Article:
An international team of researchers has created the largest and most detailed distribution map of the so-called dark matter in the universe.
The results are surprising because they show that this is much softer and more ubiquitous than the best valid scientific theories anticipated.
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These observations, published by the Dark Energy Survey Collaboration, appear to deviate from what Albert Einstein had predicted in the general theory of relativity, creating a puzzle for the researchers.
Dark matter is an invisible substance that permeates space. It accounts for 80% of all matter in the universe.
Astronomers were able to find out its location thanks to the fact that it distorts the light of distant stars. The greater the distortion, the greater the concentration of dark matter.
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For researcher Niall Jeffrey, from Ecole Normale Superior, from Paris, who prepared a dark matter map with 400 scientists from 25 institutions in seven countries, he explained that the results obtained from the project led to the creation of a “real problem” for physicists.
He told BBC News: “If this disparity was correct, then maybe Einstein was wrong.” “You might think this is a bad thing, maybe the physics has been destroyed. But for a physicist, this is very exciting. It means that we can discover something new about what the universe really looks like.”
Professor Carlos Frenk, from Durham University (England), one of the scientists who supported Einstein’s work to develop the current cosmological theory, says he has mixed feelings about the new map of dark matter.
He said, “I spent my life working on this theory, and my heart tells me I don’t want to see it collapse.” “But my mind is telling me that the (new) measurements are correct, and we have to look at the possibility of new physics.”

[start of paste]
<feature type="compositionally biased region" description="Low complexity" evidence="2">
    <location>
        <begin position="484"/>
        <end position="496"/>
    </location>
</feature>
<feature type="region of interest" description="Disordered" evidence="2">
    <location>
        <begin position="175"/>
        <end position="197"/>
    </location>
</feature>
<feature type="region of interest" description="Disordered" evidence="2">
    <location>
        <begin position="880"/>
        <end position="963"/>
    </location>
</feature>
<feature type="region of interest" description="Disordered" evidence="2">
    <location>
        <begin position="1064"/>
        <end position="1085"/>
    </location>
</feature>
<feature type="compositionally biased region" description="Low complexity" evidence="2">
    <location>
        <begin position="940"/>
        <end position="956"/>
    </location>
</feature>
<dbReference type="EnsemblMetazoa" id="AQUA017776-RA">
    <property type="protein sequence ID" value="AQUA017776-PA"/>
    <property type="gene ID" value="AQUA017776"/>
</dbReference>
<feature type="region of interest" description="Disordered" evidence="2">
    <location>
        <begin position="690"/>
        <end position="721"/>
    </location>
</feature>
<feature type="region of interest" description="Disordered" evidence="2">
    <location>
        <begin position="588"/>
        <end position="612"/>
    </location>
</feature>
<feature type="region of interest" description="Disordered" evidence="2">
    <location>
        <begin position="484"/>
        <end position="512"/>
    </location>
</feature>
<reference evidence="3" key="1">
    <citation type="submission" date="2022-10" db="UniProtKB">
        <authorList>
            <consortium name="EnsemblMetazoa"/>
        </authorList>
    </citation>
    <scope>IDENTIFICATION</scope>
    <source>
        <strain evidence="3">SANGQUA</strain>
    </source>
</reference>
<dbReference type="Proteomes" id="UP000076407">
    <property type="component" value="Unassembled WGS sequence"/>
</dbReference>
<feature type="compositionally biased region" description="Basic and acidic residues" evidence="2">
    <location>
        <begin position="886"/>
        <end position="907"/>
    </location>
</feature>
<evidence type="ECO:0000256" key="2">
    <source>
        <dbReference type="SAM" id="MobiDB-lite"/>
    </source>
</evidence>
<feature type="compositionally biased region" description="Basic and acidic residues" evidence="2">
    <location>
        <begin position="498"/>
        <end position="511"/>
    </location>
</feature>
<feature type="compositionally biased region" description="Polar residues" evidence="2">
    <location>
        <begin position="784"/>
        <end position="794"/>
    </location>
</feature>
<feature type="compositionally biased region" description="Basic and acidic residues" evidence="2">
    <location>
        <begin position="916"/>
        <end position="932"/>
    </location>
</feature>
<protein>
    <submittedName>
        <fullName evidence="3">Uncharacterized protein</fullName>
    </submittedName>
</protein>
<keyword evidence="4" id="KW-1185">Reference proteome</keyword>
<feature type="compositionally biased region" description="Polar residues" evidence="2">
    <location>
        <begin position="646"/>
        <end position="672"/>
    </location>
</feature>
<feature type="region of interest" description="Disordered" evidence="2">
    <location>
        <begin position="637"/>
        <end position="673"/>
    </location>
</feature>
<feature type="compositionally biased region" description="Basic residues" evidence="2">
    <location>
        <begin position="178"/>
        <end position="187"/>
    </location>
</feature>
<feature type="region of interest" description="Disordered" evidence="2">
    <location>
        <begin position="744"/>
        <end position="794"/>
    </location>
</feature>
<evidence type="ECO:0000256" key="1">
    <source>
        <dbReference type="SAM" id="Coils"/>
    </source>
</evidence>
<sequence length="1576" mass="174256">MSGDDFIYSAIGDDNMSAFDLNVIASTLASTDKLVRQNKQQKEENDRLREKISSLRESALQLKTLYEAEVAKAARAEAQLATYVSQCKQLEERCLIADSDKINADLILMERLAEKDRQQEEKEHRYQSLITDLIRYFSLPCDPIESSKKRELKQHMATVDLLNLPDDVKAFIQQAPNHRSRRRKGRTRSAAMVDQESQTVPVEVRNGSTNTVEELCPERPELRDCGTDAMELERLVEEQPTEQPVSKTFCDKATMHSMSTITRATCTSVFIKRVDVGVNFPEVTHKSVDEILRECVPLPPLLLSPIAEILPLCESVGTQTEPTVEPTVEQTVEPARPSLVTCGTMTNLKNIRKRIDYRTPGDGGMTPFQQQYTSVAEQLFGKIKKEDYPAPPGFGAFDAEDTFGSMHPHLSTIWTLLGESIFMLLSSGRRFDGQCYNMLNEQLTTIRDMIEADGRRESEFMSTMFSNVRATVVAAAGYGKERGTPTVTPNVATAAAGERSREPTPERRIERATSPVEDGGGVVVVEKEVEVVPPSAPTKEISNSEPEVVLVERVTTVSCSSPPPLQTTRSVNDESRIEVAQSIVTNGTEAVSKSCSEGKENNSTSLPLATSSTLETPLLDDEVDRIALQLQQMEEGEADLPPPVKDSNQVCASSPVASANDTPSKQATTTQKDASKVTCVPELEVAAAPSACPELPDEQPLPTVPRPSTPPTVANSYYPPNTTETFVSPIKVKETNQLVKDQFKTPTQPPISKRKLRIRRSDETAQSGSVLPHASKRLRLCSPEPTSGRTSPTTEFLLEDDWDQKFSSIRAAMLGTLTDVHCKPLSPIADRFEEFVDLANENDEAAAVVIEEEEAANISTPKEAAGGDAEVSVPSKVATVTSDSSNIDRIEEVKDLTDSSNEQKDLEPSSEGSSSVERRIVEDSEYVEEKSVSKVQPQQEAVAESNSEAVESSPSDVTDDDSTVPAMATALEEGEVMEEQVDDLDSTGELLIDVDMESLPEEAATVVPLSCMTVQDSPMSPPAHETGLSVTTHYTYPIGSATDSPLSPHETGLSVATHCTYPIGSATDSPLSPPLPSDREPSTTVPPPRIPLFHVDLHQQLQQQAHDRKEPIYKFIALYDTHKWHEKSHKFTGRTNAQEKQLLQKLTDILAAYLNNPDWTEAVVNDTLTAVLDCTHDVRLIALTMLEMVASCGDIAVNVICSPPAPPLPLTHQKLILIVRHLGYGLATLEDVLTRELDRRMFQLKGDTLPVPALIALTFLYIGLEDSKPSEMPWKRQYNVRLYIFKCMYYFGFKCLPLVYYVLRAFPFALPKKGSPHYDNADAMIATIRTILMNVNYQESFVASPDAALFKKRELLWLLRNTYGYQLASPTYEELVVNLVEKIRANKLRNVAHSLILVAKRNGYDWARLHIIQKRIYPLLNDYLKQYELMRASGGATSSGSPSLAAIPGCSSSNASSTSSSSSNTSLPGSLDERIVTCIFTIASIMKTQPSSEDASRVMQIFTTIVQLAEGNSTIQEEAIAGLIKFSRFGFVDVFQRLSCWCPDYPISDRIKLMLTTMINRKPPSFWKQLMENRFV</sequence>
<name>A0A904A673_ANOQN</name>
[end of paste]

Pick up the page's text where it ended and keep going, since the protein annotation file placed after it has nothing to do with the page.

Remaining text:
Frink added that the challenge, if the new findings are confirmed, “is that we do not have a solid basis to explore it, because we do not have a theory of physics to guide us. This makes me feel very nervous and afraid, because we are entering a completely new field, and you will know what we will find.”
Using the Victor M Blanco Telescope, located in Chile, the Dark Energy Survey Collaboration team analyzed 100 million galaxies.
The map shows how dark matter has spread across the universe. Dark areas are vast areas with absolutely nothing, called voids, where the laws of physics can be different.
The lighter areas are where the dark matter is concentrated. They are called “halo” because our reality is in their midst. Between them are galaxies like our own, the Milky Way, which shine like little jewels on a vast cosmic web.
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According to Geoffrey, who is also a faculty member at University College London, the map clearly shows that galaxies are part of a larger, invisible structure.
“No one in human history has been able to look into space and see the location of dark matter in the extension (which is what has been done now),” Jeffrey said. “Astronomers have been able to put together images of the tiny bits, but we have detected large new strips showing a lot of this structure. For the first time, we were able to see the universe differently.”
The point is that the new dark matter map doesn’t show exactly what astronomers expected. They have an accurate idea of the matter distribution, 350,000 years after the Big Bang, from an analysis by an ESA observatory called Planck. He measured the radiation still remaining from that moment, the cosmic background radiation, which is called the microwave, or more poetically, “the splendor of creation.”
Building on Einstein’s ideas, astronomers like Carlos Frenk developed a model to calculate how matter was scattered over the next 13.8 billion years until today. But the observations made now differ from those in small proportions.
As a result, Frenk believes that there may be big changes taking place in our understanding of the universe.
“We might have discovered something really basic about the fabric of the universe,” he said. “The current theory is based on concrete pillars made of sand. What we can see now is the collapse of one of these pillars.”
But others, such as Professor Ofer Lahav of University College London, take a more conservative view.
“The big question is whether or not Einstein’s theory is perfect. It seems to have passed all the tests, with some variations here and there. The astrophysics of galaxies may only need some adjustments. In the history of cosmology, there are examples of problems that have gone through, but also problems. That changed the way of thinking, and he said it would be great to see if the current “tension” in cosmology will lead to a new paradigm shift.
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